Sustainability: How to Be Spooky Yet Sustainable This Halloween

The spookiest part of Halloween isn’t the haunted houses or frightening decorations; it’s the amount of waste produced by its celebration. From the excess purchasing of costumes to the plastic decorations bought, used and thrown away each year, Halloween is more wasteful than one might originally think. However, there are easy ways to combat this frightening fact and celebrate your Halloween more sustainably.

Each year, the United States places an estimated one billion tons of pumpkin in landfills, which results in the production of copious amounts of methane gas, ac- cording to Uniearth, an Instagram page dedicated to educating the public about sustainability. With some simple swaps, you can do your part to decrease the weight this year.

Uniearth recommends saving the pumpkin seeds from carved creations and toasting them for a convenient snack. Not only are they easy to cook, but they are also nutritious. According to, the seeds are packed with healthy fats and essential minerals, such as magnesium and zinc. If pumpkin seeds are not your thing, that’s okay; pumpkin insides are also highly nutritious for all kinds of wildlife. Leaving your pumpkin leftovers outside or near parks could give our local wildlife a healthy fall snack.

If you have a green thumb, you can also save the seeds and plant your own pumpkins for next year. Another easy fix is to buy your pumpkins locally, which helps eliminate the carbon emissions that result from the transportation of pumpkins, according to Here in Hamilton, students and staff can visit Mosher Farms, an eight-minute drive from Colgate. This will benefit both the environment and local economy.

In the age of online shopping and costume procrastination, it seems so easy to just click a few buttons on Amazon and have your get-up arrive within days. While this option is tempting, it does prove to be quite harmful to the environment. One easy way to reduce your carbon footprint when it comes to costume creation is by simply taking a glimpse into your closet. You do not have to find your whole costume

in that closet, but even finding a skirt or statement top alternative will help eliminate waste. In addition to this, your friends also have closets full of possible costume options that (with their permission, of course) you can browse through. If neither of those options work for you, there is always the option of visiting a thrift store. The Bargain Basket Thrift Shop is located just 5.4 miles away from Colgate — approximately a seven-minute drive — and can help you and your friends shop more sustainably this Halloween. If all else fails and you must turn to the internet, do some research on the websites you are using in regards to their sustainability. is a site that assesses the sustainability of clothing brands with a quick search and the click of a button. It also provides you with affordable alternatives to some less sustainable clothing brands.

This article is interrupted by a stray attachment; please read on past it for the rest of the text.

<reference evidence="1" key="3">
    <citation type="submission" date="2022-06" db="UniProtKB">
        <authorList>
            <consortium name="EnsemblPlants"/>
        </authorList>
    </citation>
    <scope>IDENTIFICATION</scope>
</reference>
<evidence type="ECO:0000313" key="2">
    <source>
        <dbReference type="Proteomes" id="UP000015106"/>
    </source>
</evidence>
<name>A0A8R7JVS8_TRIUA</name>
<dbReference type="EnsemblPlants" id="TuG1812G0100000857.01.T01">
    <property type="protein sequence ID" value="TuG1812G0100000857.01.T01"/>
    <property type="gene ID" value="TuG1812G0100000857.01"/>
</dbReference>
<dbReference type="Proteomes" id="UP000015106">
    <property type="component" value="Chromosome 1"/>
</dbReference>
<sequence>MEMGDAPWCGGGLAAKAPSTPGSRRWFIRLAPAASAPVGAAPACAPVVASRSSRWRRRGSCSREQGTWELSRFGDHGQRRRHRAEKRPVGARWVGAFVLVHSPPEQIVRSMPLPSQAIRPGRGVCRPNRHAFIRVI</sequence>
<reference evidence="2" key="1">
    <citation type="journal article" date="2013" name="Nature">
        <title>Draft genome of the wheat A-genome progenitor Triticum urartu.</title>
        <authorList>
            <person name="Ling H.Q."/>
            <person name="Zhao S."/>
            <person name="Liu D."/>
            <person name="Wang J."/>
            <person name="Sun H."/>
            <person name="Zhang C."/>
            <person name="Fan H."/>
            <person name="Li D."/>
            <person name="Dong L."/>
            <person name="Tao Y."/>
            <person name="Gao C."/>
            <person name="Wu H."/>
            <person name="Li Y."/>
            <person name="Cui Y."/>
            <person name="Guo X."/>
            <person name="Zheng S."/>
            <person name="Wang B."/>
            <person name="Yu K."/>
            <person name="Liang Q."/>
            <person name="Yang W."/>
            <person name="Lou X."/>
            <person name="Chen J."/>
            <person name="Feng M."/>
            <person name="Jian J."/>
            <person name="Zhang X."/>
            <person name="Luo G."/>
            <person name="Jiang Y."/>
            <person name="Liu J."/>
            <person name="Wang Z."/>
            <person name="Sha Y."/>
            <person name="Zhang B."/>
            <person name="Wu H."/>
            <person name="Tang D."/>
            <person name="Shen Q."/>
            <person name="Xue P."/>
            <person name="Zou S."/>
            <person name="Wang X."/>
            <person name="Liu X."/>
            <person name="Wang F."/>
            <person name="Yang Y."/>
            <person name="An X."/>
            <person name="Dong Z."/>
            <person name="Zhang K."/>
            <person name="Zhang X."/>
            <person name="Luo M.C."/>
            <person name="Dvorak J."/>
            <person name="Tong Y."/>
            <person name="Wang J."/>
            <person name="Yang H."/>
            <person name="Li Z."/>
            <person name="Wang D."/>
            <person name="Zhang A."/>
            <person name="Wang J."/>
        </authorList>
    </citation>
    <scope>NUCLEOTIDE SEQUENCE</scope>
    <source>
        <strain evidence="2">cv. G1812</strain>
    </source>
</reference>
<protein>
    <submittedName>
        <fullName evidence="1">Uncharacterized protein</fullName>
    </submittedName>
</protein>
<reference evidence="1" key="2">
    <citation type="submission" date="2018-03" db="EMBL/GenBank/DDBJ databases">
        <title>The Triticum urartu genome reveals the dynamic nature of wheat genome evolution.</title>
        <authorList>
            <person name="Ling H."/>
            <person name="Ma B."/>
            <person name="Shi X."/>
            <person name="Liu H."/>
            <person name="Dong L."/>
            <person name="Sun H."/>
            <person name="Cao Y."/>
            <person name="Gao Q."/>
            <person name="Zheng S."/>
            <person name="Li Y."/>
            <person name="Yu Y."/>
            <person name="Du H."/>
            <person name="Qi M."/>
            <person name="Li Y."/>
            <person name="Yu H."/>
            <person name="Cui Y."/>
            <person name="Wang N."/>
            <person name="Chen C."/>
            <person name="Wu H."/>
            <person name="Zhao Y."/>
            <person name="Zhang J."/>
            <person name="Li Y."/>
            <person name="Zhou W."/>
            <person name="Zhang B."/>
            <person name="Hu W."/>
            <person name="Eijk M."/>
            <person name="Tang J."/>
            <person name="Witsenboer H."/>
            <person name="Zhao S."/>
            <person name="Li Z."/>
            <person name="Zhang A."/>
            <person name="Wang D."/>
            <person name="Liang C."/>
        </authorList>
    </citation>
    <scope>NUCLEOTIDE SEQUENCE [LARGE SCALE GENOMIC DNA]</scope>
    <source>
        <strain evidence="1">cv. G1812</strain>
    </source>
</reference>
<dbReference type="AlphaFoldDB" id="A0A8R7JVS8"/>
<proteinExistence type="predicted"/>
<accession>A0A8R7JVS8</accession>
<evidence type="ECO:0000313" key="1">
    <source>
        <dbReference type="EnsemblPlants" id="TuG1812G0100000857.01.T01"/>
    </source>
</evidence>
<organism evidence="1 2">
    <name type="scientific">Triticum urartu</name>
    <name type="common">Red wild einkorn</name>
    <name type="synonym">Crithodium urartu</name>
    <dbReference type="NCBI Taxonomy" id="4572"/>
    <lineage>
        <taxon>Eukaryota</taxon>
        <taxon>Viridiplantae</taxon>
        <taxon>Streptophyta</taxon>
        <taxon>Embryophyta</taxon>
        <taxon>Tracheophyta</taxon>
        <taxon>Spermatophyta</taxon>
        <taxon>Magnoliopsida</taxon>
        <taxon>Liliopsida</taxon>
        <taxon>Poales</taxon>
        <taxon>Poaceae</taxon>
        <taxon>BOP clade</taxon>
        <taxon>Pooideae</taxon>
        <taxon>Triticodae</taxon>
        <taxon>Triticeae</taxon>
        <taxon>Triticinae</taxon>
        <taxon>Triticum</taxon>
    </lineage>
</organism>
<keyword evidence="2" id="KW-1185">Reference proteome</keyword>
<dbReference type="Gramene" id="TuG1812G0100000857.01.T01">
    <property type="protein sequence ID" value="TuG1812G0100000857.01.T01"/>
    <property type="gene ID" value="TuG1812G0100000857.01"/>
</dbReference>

While plastic skeletons and pumpkin trick-or-treating baskets have long been Halloween staples, they contribute to the large amount of waste after Halloween each year. Lucky for us, there are many eco-friendly alternatives that help make Halloween decorating more sustainable, such as: harvested pumpkins, gourds, straw or hay bales, corn stalks, reusable decorations like a Halloween garland or a spooky banner and swapping the plastic, pumpkin Trick-or-Treating baskets for a pillowcase instead (as suggested by Green Child Magazine). The waste attributed to Halloween decorations isn’t limited to plastic waste, however. “Blow-Ups” used to decorate the front lawns of many houses use a significant amount of electricity. A sustainable alternative would be to use solar-powered or LED lights to illuminate a spooky display to keep the creative and decorative aspect of Halloween that so many families look forward to each year.

This time of year is quite busy, causing us to take the quick and easy route when it comes to Halloween preparation, yet we should never stop to think about how our choices may affect the environment around us. By taking an extra second to think about your choices and their impact on the environment, you can make a big difference for the community.